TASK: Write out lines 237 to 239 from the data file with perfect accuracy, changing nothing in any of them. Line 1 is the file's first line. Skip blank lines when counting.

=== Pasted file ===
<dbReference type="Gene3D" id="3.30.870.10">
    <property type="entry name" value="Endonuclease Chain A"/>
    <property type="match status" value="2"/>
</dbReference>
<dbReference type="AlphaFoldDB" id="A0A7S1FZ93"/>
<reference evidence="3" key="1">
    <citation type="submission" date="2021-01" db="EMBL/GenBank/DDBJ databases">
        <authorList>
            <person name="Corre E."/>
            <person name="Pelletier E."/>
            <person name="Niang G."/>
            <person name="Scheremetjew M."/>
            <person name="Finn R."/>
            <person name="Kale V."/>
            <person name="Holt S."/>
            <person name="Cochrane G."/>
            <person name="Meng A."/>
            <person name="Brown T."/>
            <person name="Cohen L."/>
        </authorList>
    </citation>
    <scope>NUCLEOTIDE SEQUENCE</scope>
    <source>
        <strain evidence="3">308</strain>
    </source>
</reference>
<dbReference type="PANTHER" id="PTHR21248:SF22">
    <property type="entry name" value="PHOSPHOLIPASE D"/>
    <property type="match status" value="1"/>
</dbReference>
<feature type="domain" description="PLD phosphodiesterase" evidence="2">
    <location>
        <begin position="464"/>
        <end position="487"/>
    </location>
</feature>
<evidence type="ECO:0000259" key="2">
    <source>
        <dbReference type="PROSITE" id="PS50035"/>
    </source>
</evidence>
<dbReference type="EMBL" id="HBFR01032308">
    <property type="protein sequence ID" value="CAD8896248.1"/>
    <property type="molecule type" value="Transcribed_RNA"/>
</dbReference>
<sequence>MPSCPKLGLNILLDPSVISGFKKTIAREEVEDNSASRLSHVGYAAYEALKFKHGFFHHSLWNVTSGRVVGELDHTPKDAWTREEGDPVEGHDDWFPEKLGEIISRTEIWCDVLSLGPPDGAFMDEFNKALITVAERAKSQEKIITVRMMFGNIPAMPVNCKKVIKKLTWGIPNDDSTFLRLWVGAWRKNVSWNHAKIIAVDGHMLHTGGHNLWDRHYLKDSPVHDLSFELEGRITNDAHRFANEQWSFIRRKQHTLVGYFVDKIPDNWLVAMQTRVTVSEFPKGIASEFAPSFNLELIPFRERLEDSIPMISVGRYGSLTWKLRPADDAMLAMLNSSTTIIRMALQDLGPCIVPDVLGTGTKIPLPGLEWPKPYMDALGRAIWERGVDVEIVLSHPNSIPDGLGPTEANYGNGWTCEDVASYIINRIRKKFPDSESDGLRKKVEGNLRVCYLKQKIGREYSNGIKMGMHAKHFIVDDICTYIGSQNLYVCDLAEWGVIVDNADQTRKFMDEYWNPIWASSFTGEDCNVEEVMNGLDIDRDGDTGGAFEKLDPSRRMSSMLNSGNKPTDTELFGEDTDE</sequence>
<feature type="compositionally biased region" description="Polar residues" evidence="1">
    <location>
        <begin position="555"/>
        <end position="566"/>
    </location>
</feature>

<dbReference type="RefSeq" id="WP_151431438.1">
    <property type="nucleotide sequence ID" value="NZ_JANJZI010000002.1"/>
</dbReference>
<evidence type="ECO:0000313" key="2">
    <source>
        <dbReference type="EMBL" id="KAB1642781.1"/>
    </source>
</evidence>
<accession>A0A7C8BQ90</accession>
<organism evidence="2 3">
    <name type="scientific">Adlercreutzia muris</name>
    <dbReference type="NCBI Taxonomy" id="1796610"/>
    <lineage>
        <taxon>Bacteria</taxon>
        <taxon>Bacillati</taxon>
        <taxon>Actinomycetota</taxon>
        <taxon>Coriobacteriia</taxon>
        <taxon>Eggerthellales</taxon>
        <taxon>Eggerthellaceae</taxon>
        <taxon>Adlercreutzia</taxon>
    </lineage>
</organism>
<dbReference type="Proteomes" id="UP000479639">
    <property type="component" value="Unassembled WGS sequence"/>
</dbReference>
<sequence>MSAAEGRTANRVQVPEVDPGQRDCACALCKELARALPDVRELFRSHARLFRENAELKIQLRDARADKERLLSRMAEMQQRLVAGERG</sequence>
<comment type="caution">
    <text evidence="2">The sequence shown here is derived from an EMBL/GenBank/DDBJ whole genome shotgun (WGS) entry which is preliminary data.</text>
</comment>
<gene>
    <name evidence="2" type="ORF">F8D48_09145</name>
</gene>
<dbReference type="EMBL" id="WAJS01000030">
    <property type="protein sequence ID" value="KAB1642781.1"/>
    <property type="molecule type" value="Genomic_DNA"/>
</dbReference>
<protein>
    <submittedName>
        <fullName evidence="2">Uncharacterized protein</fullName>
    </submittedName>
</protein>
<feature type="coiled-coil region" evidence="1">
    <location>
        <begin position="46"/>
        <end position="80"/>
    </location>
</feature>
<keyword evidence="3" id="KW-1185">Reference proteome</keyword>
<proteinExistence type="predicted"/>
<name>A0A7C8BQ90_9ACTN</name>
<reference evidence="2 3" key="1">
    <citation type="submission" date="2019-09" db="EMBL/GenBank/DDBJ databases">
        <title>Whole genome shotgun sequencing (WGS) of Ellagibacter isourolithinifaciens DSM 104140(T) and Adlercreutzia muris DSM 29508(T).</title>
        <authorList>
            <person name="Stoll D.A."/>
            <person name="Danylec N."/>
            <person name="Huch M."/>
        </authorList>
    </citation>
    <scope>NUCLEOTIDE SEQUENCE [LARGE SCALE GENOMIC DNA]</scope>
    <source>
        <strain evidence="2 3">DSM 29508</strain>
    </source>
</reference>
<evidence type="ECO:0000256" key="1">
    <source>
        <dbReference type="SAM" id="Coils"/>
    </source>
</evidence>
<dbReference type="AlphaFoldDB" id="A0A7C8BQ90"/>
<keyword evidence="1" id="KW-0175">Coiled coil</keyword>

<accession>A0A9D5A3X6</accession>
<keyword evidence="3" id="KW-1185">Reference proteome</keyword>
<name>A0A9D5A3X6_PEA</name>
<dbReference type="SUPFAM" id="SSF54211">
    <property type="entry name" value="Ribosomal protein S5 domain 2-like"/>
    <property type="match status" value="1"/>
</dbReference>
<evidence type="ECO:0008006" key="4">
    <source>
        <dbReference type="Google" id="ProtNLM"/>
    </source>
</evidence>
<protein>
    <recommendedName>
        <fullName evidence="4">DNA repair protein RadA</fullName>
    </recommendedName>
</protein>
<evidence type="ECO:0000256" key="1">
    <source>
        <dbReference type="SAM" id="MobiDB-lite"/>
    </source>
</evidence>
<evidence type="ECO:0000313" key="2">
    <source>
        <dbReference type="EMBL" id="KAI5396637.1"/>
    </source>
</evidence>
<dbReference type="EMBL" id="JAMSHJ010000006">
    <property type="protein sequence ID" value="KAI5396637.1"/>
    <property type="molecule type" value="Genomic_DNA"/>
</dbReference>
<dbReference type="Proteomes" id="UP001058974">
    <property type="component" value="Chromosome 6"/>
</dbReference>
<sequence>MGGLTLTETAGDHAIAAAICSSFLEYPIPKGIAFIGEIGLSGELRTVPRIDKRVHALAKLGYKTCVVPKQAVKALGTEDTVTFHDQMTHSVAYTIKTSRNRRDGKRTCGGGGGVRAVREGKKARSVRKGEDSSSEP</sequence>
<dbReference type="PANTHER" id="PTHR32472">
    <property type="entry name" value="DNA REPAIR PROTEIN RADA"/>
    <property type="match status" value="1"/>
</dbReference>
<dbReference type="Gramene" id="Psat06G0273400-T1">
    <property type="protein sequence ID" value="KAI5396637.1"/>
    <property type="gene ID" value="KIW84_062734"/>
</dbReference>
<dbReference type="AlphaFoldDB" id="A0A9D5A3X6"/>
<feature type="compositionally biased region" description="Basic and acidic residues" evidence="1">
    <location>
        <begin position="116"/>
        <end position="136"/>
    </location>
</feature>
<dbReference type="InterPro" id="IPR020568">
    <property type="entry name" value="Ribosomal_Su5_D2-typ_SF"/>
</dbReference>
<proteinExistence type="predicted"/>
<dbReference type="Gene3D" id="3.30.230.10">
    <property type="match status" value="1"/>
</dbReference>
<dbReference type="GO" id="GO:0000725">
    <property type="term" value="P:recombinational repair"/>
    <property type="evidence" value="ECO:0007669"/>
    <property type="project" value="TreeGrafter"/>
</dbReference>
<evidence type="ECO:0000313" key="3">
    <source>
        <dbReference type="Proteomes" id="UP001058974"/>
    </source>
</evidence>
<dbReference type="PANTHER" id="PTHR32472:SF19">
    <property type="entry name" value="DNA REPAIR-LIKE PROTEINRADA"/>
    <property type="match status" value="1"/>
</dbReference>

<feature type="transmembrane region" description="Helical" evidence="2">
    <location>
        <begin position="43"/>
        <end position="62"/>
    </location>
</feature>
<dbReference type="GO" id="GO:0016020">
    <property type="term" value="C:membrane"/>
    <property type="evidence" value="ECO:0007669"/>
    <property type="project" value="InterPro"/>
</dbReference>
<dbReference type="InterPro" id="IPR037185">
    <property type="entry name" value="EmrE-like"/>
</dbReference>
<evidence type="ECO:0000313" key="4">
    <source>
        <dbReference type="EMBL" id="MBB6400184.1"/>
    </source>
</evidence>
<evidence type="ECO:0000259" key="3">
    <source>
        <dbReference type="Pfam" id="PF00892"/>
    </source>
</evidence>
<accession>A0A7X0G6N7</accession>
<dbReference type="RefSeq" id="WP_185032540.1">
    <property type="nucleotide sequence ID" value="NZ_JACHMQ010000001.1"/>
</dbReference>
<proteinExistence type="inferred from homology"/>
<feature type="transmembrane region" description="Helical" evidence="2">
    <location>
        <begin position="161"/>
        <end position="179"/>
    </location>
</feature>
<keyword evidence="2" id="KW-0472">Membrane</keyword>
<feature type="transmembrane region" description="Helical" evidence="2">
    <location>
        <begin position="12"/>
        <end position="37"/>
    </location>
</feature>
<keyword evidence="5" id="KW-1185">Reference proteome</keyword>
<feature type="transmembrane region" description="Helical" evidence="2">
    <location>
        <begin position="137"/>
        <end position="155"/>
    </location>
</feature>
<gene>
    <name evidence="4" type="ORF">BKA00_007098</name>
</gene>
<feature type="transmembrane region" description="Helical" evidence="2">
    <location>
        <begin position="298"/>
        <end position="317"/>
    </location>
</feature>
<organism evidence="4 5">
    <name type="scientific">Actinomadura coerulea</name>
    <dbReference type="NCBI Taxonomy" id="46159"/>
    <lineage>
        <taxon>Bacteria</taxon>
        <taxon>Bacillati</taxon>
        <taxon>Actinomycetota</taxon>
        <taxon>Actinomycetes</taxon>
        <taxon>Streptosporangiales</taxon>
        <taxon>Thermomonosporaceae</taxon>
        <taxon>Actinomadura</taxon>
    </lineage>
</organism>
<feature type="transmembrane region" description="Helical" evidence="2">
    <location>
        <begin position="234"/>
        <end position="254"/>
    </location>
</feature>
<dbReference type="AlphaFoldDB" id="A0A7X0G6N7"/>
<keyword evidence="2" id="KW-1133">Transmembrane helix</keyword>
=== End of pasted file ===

<keyword evidence="5" id="KW-1185">Reference proteome</keyword>
<feature type="transmembrane region" description="Helical" evidence="2">
    <location>